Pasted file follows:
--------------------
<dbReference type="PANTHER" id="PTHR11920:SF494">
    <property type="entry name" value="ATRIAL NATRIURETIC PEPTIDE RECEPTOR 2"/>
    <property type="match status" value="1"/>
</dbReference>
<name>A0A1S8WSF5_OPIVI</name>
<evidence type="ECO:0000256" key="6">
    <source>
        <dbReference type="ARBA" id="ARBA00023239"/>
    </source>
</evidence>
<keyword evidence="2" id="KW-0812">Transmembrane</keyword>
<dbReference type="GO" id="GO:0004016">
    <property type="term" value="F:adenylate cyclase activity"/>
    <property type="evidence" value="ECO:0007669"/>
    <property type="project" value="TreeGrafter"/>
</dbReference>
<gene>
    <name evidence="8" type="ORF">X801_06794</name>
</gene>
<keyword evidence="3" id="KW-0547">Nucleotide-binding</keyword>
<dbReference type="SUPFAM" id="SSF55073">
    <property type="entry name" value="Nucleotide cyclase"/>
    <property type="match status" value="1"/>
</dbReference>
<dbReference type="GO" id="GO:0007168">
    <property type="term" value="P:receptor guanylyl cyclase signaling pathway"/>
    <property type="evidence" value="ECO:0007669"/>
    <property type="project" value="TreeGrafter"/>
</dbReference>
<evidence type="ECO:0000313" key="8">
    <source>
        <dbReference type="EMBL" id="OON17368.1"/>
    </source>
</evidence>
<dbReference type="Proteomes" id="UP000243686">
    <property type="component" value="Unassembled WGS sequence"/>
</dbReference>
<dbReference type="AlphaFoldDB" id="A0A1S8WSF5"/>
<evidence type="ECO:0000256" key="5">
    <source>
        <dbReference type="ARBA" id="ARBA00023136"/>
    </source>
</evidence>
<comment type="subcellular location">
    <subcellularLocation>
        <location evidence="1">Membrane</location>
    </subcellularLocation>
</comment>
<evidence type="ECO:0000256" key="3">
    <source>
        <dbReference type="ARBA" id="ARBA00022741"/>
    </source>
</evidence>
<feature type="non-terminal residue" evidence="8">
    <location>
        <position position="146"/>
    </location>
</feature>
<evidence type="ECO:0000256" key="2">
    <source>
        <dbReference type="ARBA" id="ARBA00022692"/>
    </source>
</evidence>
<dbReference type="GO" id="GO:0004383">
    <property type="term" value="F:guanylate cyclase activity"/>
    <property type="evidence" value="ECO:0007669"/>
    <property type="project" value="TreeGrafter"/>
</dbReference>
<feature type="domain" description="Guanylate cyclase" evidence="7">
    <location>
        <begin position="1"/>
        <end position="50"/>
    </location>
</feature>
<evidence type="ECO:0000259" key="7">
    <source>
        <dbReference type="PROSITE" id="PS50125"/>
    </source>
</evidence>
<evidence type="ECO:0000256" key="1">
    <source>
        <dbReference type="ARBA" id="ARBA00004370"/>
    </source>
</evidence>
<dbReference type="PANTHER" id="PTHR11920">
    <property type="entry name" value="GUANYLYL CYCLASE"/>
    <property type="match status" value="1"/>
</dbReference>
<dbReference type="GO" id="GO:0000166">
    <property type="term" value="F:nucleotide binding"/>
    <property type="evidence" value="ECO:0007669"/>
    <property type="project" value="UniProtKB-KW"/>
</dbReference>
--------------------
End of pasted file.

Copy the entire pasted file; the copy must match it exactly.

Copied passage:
<dbReference type="PANTHER" id="PTHR11920:SF494">
    <property type="entry name" value="ATRIAL NATRIURETIC PEPTIDE RECEPTOR 2"/>
    <property type="match status" value="1"/>
</dbReference>
<name>A0A1S8WSF5_OPIVI</name>
<evidence type="ECO:0000256" key="6">
    <source>
        <dbReference type="ARBA" id="ARBA00023239"/>
    </source>
</evidence>
<keyword evidence="2" id="KW-0812">Transmembrane</keyword>
<dbReference type="GO" id="GO:0004016">
    <property type="term" value="F:adenylate cyclase activity"/>
    <property type="evidence" value="ECO:0007669"/>
    <property type="project" value="TreeGrafter"/>
</dbReference>
<gene>
    <name evidence="8" type="ORF">X801_06794</name>
</gene>
<keyword evidence="3" id="KW-0547">Nucleotide-binding</keyword>
<dbReference type="SUPFAM" id="SSF55073">
    <property type="entry name" value="Nucleotide cyclase"/>
    <property type="match status" value="1"/>
</dbReference>
<dbReference type="GO" id="GO:0007168">
    <property type="term" value="P:receptor guanylyl cyclase signaling pathway"/>
    <property type="evidence" value="ECO:0007669"/>
    <property type="project" value="TreeGrafter"/>
</dbReference>
<evidence type="ECO:0000313" key="8">
    <source>
        <dbReference type="EMBL" id="OON17368.1"/>
    </source>
</evidence>
<dbReference type="Proteomes" id="UP000243686">
    <property type="component" value="Unassembled WGS sequence"/>
</dbReference>
<dbReference type="AlphaFoldDB" id="A0A1S8WSF5"/>
<evidence type="ECO:0000256" key="5">
    <source>
        <dbReference type="ARBA" id="ARBA00023136"/>
    </source>
</evidence>
<comment type="subcellular location">
    <subcellularLocation>
        <location evidence="1">Membrane</location>
    </subcellularLocation>
</comment>
<evidence type="ECO:0000256" key="3">
    <source>
        <dbReference type="ARBA" id="ARBA00022741"/>
    </source>
</evidence>
<feature type="non-terminal residue" evidence="8">
    <location>
        <position position="146"/>
    </location>
</feature>
<evidence type="ECO:0000256" key="2">
    <source>
        <dbReference type="ARBA" id="ARBA00022692"/>
    </source>
</evidence>
<dbReference type="GO" id="GO:0004383">
    <property type="term" value="F:guanylate cyclase activity"/>
    <property type="evidence" value="ECO:0007669"/>
    <property type="project" value="TreeGrafter"/>
</dbReference>
<feature type="domain" description="Guanylate cyclase" evidence="7">
    <location>
        <begin position="1"/>
        <end position="50"/>
    </location>
</feature>
<evidence type="ECO:0000259" key="7">
    <source>
        <dbReference type="PROSITE" id="PS50125"/>
    </source>
</evidence>
<evidence type="ECO:0000256" key="1">
    <source>
        <dbReference type="ARBA" id="ARBA00004370"/>
    </source>
</evidence>
<dbReference type="PANTHER" id="PTHR11920">
    <property type="entry name" value="GUANYLYL CYCLASE"/>
    <property type="match status" value="1"/>
</dbReference>
<dbReference type="GO" id="GO:0000166">
    <property type="term" value="F:nucleotide binding"/>
    <property type="evidence" value="ECO:0007669"/>
    <property type="project" value="UniProtKB-KW"/>
</dbReference>